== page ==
Russian track and field athletes banned from Rio Games


June 18, 2016
IAAF President Sebastian Coe (left) and Rune Andersen Chair of IAAF Inspection Team attend a news conference after a meeting of the IAAF Council at the Grand Hotel in Vienna, Austria yesterday.


In an unprecedented move, Russia's track and field athletes have been banned from competing for their country at the Rio de Janeiro Olympics because the country has failed to do enough to clean up a deep-rooted doping system that tainted athletes who may be clean.

The landmark decision yesterday left a narrow possibility for some Russian athletes to compete individually if they had been living outside Russia and had undergone testing in a recognised foreign anti-doping system.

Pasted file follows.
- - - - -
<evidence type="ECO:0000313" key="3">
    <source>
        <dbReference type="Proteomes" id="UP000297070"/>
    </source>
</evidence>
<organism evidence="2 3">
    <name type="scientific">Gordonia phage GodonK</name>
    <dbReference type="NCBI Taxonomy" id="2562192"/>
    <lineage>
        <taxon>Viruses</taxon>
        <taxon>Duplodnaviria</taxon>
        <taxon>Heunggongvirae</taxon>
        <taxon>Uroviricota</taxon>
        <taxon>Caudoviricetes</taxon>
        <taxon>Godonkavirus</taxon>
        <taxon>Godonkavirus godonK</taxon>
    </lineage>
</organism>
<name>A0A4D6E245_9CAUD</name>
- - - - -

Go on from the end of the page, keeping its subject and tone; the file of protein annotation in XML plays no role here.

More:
"But don't run away with the idea that it's a large number," IAAF president Sebastian Coe said after announcing the ruling loaded with geopolitical ramifications.


The IAAF upheld its ban on Russia's track and field federation, saying the country had made some progress in cleaning up since the suspension was imposed in November but failed to meet the requirements for reinstatement and would be barred from sending its athletes to the Rio Games that begin in 50 days.

"Russian athletes could not credibly return to international competition without undermining the confidence of their competitors and the public," Coe said.

President Vladimir Putin condemned the decision as "unfair," telling a meeting of leaders of major international news agencies in St. Petersburg that athletes who compete without doping "shouldn't suffer."

Russia does not accept "collective punishment" for all athletes, he said, comparing the ban for the entire team to a prison sentence that "an entire family" could get if one of its relatives has committed a crime.

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